Anyone who invokes aggregate demand as part of an economic argument is wrong

A market economy in recession, left more or less to itself to adjust to circumstances, will find its way back to growth and full employment within a year, a year and a half at the outside. That same economy, under the administration of managers unsympathetic to the market, may travel in the desert for a very long time before coming good, assuming it comes good. I would like to come back to a post put up yesterday, The Next Phase of Economic Stagnation, which contains the transcript of a debate between a defender of Quantitative Easing in Europe and someone who thinks it is a very bad idea. But what I particularly wanted to comment on was this, stated in defence of QE:

If you’re in a situation where aggregate demand is very weak and that’s a position I think the eurozone is in and you are in danger of slipping into the sort of deflation which I at least and some other judges think is pretty damaging, then this is a mechanism for fending that danger off. And I have to say, I don’t think that there will be much impact from quantitative easing within the Eurozone, apart from through the exchange rate. In driving the exchange rate lower that’s going to help to boost eurozone net exports. It will boost aggregate demand. It will tend to keep up the price level. On balance I think those are pretty good things to be aiming at.

Anyone who invokes aggregate demand as part of an economic argument is wrong. Once universally understood, now universally disregarded, there is no independent force in an economy called aggregate demand. You can shift who gets to do the spending – and in every case where aggregate demand is invoked it is the government that gets to do the extra spending – but you cannot increase the rate of growth or employment. In fact, over time, it weakens an economy’s structure so profoundly that you are frequently worse off than when you began.

Recessions are inevitable, and there are actions a government can take, but increased public spending and higher levels of public debt are not amongst them. The sad part is that economists have so comprehensively invested in this nonsense theory, governments find it perfectly in tune with their basest political desires, and the public cannot understand why it shouldn’t work and like to see more spent on them by government. So here we are, a perfectly constructed downwards spiral based on the latest most up-to-date theories, in which no one can ever quite see the way out again.

Macro follies continue

It’s been five years of this Keynesian mess with the notion that economies are driven from the demand side. At the start it was direct government spending. As an approach to recovery it has comprehensively failed as no one now denies. So we have now gone to the monetary policy approach with Quantitative Easing, pour money out into the economy and low interest rates will finally lift things up. Also not working but no one knows why. So here’s why, and odd that you have to come to this website to get the only sound economic advice available anywhere. But here is why. Economies are driven forward by increases in value adding supply and by absolutely nothing else. Others can tax, steal or otherwise appropriate the productivity of others and squander what they get. But this will NEVER lead to a recovery, not ever. So we have kept rates low and watched as nothing has happened. Unexpected to others but not to anyone who understands the classical theory of the cycle and Say’s Law.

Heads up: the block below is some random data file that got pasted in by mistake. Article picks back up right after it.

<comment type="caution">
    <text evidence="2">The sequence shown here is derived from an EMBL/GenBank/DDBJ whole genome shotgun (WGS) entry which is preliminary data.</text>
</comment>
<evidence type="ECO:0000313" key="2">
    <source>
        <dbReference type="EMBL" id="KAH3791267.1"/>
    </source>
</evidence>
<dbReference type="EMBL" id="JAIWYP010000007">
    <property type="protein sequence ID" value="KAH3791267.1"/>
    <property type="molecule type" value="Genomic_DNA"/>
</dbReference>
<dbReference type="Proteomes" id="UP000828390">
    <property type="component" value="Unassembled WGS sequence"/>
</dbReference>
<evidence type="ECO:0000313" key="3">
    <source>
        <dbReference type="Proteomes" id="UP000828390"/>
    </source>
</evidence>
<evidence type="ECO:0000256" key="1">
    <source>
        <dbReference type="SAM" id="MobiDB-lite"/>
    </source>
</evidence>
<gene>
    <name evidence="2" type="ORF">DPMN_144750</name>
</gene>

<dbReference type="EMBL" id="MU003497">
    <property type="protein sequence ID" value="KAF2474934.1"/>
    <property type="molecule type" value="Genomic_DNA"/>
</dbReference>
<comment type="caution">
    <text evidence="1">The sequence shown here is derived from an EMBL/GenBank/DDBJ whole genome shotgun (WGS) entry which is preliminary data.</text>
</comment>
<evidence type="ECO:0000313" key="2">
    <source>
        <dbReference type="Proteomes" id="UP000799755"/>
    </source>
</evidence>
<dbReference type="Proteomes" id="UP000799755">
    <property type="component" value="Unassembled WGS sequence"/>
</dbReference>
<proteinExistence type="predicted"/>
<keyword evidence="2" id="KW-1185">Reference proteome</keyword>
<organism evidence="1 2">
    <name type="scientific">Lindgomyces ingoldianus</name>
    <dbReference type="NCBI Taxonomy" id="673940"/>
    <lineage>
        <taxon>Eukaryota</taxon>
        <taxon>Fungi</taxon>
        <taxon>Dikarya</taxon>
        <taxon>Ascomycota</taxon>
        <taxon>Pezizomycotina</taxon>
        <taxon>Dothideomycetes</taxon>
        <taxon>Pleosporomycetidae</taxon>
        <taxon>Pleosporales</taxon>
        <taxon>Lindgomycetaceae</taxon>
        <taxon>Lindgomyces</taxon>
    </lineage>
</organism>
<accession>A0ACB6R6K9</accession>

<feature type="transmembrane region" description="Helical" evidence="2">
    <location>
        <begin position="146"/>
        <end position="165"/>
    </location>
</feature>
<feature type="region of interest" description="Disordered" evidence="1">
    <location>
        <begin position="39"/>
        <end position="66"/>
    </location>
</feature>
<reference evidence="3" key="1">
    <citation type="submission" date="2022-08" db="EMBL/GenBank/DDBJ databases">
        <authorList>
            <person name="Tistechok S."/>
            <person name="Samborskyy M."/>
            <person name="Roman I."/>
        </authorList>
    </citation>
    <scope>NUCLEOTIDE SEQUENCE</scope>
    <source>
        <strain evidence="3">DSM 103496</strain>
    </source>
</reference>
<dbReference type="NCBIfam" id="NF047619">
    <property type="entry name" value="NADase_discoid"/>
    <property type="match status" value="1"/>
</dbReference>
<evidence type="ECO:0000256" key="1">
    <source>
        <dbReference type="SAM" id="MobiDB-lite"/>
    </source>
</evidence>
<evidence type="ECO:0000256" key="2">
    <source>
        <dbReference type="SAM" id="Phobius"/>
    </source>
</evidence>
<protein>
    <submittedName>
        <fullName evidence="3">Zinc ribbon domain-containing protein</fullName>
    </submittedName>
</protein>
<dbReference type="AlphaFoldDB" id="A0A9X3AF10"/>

Anyway, it’s that time of year again. Macro follies continue and no one seems to have learned a thing. And it’s not just consumer spending but all unproductive spending that is a draw down on productivity. Consumer demand is, of course, the reason for bothering with any production at all. But if we are thinking about growth and employment, consumer and government demand has nothing to contribute, nothing whatsoever. Nor does mis-directed investment spending. If you don’t understand why, ask someone to give you a copy of Free Market Economics: an Introduction for the General Reader for Christmas. It’s what I gave everybody last year so why shouldn’t you have a copy yourself?

Spending does not make an economy grow

A note by Karen Maley in the AFR today brings enlightenment following my post on True Confessions yesterday. There she wrote:

Dalio and his team at Bridgewater, the world’s largest and most successful hedge fund, which manages about $150 billion in global investments, argue in a note to clients this week that in the old days, central banks used to cut interest rates to stimulate the economy. But that all changed when interest rates fell to zero per cent. At that point, central banks instead adopted quantitative easing (QE), or printing money and buying financial assets such as bonds. This pushed up the price of financial assets, and central banks hoped those who owned these assets would feel wealthier and would spend more, and this would, in turn, trickle down to stimulate economic activity. [My bolding]

I do not know what to make of this Keynesian dreck any more. If this is the actual dinkum basis for the quantitative easing we have been having, then this is worse than insane, assuming financial suicide is a form of peak insanity.

Spending does not make an economy grow. I’ll say it again. Spending does not make an economy grow. Putting in place real productive assets makes an economy grow. Can you see the difference? Apparently there are folks in powerful positions in every major central bank in the world, and probably in every Treasury as well, that can’t see the difference. But the difference is in having low growth economies that never seem to budge and high growth economies where the largest problem is a shortage of labour.